CHICAGO -- On the day the Chicago Cubs celebrated their first championship in 108 years, one player wasn't exactly in the partying mood.
While thrilled his team won the World Series, catcher Miguel Montero wasn't happy with his role on the team in the postseason or the lack of communication about it.
"It was different for me," Montero said to the Waddle and Silvy Show on ESPN 1000 on Friday. "It was a different emotion because I didn't get a chance to play. I was a little disappointed, to be honest, because I felt like I did a good job in the regular season but was left out a little bit. It made me feel a little like not important or maybe not as good to be in this lineup."
Montero had just 12 at-bats the entire postseason, including four in the World Series, but he had some keys hits throughout the month of October. Manager Joe Maddon gave rookie Willson Contreras the bulk of the playing time behind the plate due to his stronger throwing arm, leaving Montero to catch just the final two innings of Game 7 against the Cleveland Indians.
Montero also drove in what turned out to be the final run in the top of the 10th inning in the deciding game, an 8-7 victory.
"I think the toughest part for me is they never communicated with me," Montero said. "I'm a veteran guy. They talk about veteran leadership. I have 11 years in the game and two All-Star [appearances]. I expected to be treated a little better. I was expected to get communication. Just let me know. Put me in the loop. That was the toughest part for me because I never understood what my role was going to be."
Montero struggled early in the season but found his swing in the second half producing an .807 OPS in September. He also had some clutch hits in the postseason including a grand slam in the Game 1 win over the Los Angeles Dodgers in the National League Championship Series.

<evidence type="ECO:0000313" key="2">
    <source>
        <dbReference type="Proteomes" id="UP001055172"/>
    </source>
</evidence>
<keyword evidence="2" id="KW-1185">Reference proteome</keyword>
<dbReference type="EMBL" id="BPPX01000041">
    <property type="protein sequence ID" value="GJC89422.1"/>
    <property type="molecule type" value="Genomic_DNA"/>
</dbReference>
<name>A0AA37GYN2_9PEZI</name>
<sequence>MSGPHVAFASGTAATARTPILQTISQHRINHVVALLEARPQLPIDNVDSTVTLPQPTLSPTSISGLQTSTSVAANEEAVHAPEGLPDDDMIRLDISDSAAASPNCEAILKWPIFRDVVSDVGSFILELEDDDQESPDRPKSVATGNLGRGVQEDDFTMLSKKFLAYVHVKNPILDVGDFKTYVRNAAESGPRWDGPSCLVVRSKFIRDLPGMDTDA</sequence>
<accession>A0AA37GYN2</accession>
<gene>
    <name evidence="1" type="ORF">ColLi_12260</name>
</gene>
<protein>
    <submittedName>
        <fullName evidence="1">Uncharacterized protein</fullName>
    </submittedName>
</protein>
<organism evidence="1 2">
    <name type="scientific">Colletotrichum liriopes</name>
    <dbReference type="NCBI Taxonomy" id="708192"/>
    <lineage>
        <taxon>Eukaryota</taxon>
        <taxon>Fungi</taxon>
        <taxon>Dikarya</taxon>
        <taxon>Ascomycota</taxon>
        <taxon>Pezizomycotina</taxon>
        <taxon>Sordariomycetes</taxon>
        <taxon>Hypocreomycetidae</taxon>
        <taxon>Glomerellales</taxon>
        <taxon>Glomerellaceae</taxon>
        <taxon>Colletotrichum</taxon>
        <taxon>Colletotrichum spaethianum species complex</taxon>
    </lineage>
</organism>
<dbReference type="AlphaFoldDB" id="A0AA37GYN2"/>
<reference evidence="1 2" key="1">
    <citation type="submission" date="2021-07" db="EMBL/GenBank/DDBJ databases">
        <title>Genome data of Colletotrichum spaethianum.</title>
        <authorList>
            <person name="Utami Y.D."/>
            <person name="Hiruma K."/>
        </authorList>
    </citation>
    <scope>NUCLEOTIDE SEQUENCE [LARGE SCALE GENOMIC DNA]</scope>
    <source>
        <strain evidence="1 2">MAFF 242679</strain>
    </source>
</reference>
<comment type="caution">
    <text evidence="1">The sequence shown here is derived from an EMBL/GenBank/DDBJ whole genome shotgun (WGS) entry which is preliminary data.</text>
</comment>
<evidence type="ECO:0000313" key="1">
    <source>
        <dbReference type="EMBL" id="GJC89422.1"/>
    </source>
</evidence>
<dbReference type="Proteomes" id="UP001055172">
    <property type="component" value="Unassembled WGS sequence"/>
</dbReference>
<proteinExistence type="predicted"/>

"Catching the last two [innings] of the World Series made it sweet," Montero said. "Otherwise, it would have been nice because I'm part of it but maybe I didn't help as much as I wanted to help. To be more involved ... I would have felt bad to go home with the trophy and not even catch one inning in the World Series. That would be the tough part."
Montero likened it to playing in a golf "scramble" in which a player's ball is never used but the foursome still wins. He also echoed criticism of Maddon's use of closer Aroldis Chapman, reminding everyone that the Cubs got to Clayton Kershaw and Corey Kluber when they pitched on short rest.
Chapman was hit hard in Game 7 after Maddon used him in Games 5 and 6 despite the latter contest being a blowout win.
"He [Chapman] could be tired?" Montero asked rhetorically. "Of course he was tired. The guy threw 40 pitches two days ago. You have guys in the bullpen doing the job all year -- they should be able to help, too."
Montero is signed for one more year for $14 million and is considered a good teammate. In the same interview, he praised right fielder Jason Heyward for his leadership skills.
Montero fell behind veteran David Ross, who is retiring, and Contreras for playing time but always tried to make the best of it with a self-deprecating sense of humor.
"I'm mentally drained," he said. "Physically, I feel pretty good because I didn't play much."